You know...Prilosec. Nexium. Prevacid and others.
Per the FDA:
Most studies found that the risk of C. difficile infection or disease, including CDAD, ranged from 1.4 to 2.75 times higher among patients with PPI exposure compared to those without PPI exposure.
So...we're trading stomach gas for gut infection.
About half a million people are infected every year and the numbers are growing as is the severity.
It's the toxins that c Diff throws out which causes the damage:
Clostridium difficile fecal toxin level is associated with disease severity and prognosis.
These toxins destroy the lining of the gut, friendly gut bacteria, and more.
Clostridium difficile toxin A significantly decreased Caco-2 cells’ viability and reduced transepithelial electrical resistence values and RhoA guanosine triphosphate (GTP), bax, zonula occludens-1 and occludin protein expression, respectively.
Caco-2 cells are those that line the gut.
They die at a significant clip under the weight of c Diff toxin exposure.
As a result, the proteins (occludens and occludin) responsible for keeping the gut barrier intact are affected.
That's where the big study on CBD came in.
All these effects were significantly and concentration-dependently inhibited by cannabidiol, whose effects were completely abolished in the presence of the cannabinoid receptor type 1 (CB1) antagonist, AM251.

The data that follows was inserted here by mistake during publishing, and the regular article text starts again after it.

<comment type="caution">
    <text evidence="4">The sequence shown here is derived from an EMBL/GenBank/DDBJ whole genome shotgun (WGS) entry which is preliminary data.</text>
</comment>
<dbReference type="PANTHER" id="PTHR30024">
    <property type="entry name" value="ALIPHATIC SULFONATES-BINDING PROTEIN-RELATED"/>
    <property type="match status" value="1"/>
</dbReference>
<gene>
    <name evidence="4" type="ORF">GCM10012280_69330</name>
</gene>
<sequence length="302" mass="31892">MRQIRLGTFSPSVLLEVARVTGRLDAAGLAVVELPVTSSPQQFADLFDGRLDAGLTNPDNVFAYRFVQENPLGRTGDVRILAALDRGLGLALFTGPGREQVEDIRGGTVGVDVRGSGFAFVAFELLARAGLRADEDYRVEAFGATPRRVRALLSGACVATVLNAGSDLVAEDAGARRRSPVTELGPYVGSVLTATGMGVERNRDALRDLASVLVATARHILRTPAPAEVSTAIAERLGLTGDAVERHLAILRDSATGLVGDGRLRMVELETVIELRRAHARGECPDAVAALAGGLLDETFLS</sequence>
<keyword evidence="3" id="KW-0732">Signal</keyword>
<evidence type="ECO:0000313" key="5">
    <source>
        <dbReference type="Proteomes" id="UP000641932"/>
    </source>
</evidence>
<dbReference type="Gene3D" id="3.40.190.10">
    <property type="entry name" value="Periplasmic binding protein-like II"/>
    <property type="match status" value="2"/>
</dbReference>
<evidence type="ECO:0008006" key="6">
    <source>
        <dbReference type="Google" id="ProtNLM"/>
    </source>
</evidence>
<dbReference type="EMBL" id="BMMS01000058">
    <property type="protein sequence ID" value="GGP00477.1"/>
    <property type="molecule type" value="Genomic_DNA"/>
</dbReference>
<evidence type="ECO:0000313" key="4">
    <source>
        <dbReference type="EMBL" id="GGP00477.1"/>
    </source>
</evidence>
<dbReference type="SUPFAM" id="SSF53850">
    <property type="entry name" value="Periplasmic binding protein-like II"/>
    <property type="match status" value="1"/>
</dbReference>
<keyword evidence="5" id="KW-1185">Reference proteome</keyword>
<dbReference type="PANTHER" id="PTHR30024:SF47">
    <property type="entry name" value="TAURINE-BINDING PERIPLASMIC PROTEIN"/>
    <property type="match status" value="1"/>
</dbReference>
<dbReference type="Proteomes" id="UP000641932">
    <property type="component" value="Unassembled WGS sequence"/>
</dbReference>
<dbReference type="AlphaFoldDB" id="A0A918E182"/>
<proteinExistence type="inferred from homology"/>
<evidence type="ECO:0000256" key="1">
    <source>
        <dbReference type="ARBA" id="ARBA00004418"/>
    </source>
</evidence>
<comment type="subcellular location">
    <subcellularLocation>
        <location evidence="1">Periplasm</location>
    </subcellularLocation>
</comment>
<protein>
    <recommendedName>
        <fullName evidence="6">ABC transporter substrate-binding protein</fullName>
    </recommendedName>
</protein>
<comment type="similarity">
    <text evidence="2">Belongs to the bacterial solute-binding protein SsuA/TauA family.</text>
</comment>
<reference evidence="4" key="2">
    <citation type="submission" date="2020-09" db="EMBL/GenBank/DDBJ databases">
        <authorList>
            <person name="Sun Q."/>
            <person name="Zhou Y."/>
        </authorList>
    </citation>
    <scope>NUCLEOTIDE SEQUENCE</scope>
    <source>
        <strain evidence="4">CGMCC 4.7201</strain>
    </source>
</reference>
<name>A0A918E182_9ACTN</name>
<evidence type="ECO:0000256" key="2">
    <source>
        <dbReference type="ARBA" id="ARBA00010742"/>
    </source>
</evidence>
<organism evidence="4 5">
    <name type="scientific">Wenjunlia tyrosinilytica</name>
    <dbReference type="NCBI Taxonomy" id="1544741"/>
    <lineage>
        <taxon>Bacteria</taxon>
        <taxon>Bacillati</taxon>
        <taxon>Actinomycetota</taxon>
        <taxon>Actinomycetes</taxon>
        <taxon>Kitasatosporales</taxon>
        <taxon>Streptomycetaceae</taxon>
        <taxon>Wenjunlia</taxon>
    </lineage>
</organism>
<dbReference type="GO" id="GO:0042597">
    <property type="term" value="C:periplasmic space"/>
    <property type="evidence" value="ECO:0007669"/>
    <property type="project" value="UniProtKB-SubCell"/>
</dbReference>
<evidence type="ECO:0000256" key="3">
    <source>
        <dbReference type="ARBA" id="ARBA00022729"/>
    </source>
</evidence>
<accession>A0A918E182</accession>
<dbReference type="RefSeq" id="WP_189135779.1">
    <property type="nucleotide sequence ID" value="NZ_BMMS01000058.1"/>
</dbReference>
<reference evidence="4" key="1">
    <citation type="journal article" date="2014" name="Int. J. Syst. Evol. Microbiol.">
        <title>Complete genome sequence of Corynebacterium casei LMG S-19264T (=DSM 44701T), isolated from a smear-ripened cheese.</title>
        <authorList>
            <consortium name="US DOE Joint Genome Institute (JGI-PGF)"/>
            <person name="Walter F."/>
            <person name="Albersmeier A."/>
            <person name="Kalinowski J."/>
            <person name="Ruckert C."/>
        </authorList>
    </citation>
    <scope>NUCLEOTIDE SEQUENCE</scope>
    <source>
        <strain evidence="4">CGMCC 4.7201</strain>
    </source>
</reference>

This goes to the damage of c Diff. We still have to eliminated it.
This can be helped by crowding it out with good bacteria.
The microbiome is in a constant state of flux...from meal to meal even!
Research probiotics for c Diff.
Expect some GI issues as there's usually turbulence when one species explodes in numbers or another one dies off.
Of course, work with your naturopath and/or doctor.
CBD and probiotics for leaky gut
As we mentioned, we wrote an entire article on CBD and probiotics for anxiety.
What about for gut barrier support?
Probiotics are just beneficial bacteria living in our gut.
They carry out vital (some essential) processes for us to live and thrive.
They also crowd out other bad bacteria such as c Diff above.
It's a total turf war down there with a constant state of flux and rebalancing.
We've seen above how CBD's positive effects on GI issues and even autoimmune disease is pointing to interaction with the gut bacteria.